SA Water taps 1414 Degrees for its molten silicon energy storage tech
Mining & Resources
Experimental battery tech company 1414 Degrees will deploy its molten silicon energy storage technology in South Australia in a debut commercial pilot.
1414 Degrees (ASX:14D) entered the Aussie small cap battery market with a bit of a different idea — a method where heat energy is stored by melting containers of silicon.
It listed in June after raising $16.3 million in an IPO, a figure that was well short of the minimum $30m it sought when it launched its prospectus.
It announced today that its biogas thermal energy storage system GAS-TESS would undergo a commercial pilot in SA Water’s Glenelg Wastewater Treatment Plant.
The pilot, to test the system’s ability to integrate energy storage and the provision of heat and power for industrial use, is co-funded by the South Australian government’s Renewable Technology Fund.
It arose from a 2017 request from SA Water “for technology that would allow a biogas input to store energy”, the company said.
Dr Kevin Moriarty said it was the first step towards commission of the GAS-TESS system.
“We expect to commission the GAS-TESS in March 2019 and provide immediate returns for SA Water, while at the same time building a foundation for the wider application of the 1414 Degrees technology at similar sites across the globe,” he said.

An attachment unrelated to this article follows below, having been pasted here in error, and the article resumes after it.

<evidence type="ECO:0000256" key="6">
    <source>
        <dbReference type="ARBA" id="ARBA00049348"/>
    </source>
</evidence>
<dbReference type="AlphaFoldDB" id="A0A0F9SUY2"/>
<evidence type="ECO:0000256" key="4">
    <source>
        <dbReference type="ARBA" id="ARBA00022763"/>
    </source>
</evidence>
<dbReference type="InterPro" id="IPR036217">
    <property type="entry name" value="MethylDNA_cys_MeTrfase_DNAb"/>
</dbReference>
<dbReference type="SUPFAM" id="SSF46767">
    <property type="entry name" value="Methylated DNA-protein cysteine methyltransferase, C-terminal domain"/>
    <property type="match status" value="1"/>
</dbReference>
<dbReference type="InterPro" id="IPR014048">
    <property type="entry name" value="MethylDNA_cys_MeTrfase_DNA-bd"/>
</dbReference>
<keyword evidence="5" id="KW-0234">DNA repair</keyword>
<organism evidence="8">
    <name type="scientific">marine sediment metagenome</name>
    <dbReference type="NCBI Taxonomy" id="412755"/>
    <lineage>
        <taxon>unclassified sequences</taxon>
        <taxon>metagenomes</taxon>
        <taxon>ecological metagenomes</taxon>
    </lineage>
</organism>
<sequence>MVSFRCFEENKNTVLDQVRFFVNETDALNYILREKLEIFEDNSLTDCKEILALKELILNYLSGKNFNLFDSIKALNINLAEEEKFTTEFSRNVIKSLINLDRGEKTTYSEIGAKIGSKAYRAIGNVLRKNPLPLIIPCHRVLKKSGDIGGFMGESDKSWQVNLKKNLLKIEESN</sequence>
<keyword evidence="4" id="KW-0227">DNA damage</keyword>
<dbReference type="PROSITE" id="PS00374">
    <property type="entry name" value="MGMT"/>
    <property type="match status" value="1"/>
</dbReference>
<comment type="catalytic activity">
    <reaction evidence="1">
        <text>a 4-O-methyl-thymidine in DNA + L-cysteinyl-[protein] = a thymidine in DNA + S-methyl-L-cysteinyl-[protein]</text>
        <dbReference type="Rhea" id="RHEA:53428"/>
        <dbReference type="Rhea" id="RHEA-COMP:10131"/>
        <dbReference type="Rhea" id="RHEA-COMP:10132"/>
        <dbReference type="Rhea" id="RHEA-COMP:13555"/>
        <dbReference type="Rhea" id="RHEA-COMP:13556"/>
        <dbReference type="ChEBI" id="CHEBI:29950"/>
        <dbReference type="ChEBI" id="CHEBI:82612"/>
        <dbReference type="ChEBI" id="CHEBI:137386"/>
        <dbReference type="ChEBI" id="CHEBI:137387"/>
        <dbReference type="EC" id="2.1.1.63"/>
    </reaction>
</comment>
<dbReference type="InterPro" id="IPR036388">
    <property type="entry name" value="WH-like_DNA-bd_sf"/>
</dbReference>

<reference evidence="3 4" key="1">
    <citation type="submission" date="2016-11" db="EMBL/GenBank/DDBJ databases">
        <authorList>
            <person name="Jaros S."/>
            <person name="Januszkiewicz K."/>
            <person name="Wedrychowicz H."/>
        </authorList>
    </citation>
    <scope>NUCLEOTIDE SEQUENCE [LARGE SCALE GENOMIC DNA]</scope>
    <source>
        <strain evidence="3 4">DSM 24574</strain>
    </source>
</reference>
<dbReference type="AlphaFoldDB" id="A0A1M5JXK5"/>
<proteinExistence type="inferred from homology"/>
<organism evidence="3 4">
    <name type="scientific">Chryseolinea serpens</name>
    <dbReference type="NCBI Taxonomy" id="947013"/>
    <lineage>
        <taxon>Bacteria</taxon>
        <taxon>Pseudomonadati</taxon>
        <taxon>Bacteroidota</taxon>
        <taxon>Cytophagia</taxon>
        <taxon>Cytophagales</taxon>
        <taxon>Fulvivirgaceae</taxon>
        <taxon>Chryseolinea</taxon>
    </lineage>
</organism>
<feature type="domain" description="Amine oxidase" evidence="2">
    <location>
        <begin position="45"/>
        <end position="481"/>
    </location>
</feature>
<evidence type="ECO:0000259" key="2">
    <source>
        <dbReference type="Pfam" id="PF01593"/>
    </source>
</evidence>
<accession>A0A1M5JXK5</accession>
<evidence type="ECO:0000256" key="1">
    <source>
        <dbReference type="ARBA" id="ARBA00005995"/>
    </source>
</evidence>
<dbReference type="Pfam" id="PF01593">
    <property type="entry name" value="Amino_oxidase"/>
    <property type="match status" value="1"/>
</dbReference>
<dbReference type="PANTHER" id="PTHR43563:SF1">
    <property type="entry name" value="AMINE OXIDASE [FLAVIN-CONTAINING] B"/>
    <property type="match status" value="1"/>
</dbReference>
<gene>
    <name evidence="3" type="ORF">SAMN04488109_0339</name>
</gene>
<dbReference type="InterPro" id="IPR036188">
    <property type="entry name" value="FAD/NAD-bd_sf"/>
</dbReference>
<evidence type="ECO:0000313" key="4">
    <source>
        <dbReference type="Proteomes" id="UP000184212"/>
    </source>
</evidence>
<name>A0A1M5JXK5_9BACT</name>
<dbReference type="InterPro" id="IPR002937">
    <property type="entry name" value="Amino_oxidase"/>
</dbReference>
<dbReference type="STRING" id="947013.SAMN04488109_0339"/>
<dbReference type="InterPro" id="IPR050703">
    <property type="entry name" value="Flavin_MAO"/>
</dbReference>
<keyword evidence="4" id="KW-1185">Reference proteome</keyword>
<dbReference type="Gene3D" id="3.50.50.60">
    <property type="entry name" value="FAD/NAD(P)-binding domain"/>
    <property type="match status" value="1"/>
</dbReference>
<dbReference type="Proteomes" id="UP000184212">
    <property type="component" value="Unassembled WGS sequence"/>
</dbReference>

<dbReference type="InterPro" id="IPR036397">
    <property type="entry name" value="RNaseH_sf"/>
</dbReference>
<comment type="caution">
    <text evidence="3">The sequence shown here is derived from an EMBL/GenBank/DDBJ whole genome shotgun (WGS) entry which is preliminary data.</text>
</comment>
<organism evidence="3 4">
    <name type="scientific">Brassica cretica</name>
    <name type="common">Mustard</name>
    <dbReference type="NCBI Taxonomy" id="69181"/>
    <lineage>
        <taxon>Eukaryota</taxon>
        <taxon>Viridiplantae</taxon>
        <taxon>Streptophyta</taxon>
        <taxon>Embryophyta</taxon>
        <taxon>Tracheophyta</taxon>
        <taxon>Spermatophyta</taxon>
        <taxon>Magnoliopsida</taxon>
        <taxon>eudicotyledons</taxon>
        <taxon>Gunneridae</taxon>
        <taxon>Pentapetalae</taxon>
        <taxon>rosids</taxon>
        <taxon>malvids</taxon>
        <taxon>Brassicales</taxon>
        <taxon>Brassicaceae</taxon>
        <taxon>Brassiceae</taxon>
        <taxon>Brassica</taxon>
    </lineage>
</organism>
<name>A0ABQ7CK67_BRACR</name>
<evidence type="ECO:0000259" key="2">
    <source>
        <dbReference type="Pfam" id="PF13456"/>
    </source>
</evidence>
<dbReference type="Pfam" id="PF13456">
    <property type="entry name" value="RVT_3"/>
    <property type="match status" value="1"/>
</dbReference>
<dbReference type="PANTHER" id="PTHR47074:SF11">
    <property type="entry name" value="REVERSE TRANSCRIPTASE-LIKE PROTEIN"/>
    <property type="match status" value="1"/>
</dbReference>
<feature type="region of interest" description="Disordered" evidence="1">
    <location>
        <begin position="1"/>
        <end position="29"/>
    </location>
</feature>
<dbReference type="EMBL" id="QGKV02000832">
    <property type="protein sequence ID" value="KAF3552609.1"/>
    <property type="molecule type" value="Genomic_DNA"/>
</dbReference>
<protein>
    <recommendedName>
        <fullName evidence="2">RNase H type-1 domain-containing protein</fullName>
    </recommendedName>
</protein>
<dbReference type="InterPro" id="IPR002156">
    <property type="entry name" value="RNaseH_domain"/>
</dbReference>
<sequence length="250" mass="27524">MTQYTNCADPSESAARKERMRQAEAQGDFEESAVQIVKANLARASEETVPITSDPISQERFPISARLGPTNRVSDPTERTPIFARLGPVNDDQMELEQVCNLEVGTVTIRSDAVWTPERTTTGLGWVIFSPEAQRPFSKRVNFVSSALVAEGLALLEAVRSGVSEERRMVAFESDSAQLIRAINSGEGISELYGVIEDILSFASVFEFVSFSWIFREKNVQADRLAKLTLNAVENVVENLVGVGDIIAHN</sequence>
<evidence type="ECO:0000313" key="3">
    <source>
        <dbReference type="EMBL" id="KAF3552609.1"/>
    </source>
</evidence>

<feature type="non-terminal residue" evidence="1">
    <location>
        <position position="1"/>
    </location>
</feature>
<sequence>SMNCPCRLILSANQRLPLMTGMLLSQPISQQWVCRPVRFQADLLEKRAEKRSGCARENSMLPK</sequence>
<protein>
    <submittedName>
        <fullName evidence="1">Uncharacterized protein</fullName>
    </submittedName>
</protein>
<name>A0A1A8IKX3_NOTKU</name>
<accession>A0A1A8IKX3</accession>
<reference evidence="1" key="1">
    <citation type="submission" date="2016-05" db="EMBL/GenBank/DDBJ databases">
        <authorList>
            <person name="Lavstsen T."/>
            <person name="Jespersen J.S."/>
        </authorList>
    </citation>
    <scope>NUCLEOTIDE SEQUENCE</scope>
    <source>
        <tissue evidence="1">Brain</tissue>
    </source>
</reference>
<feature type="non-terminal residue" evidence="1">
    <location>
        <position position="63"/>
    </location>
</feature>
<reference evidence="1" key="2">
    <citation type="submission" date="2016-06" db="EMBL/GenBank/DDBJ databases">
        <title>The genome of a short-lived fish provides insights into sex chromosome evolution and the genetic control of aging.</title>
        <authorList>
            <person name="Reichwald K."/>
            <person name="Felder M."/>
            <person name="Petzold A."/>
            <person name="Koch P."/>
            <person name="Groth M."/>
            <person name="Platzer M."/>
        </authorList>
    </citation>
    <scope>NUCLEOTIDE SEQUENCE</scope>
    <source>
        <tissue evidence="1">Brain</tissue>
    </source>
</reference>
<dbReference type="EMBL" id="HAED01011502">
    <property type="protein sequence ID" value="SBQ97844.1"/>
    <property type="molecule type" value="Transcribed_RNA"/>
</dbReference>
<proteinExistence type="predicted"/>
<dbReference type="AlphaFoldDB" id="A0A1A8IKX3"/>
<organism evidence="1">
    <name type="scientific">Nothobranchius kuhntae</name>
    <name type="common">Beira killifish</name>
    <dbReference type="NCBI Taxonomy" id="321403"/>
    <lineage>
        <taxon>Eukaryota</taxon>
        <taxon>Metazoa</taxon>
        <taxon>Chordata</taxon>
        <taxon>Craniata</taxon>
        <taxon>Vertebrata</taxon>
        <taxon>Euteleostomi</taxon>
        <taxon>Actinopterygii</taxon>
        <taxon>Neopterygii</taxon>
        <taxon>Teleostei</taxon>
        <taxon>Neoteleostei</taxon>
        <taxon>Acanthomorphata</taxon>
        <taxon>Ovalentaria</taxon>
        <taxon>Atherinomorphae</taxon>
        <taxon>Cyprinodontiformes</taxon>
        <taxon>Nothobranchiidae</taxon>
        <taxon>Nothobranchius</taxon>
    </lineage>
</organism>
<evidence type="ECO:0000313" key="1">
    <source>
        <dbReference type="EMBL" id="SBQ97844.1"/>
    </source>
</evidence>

“Our timing could not be better, with an increasing focus on the critical importance of renewable energy to ensuring a sustainable future for Australia. SA Water is leading the way for corporate Australia by supporting innovative renewable technology to reduce the hip pocket impact of energy prices for its customers, while lessening our country’s carbon footprint.”
SA Water chief Roch Cheroux said the pilot was proof of local knowledge; 1414 Degrees is based in Adelaide.
“Embracing innovative, world-leading technology and ways of thinking, is essential to reducing our electricity costs and maintaining low and stable pricing for our customers,” he said.
“As well as realising the benefits of increased energy self-sufficiency, we can support South Australian innovation and, hopefully, lead a global charge to reduce the costs and environmental impacts of energy-intensive wastewater treatment operations.”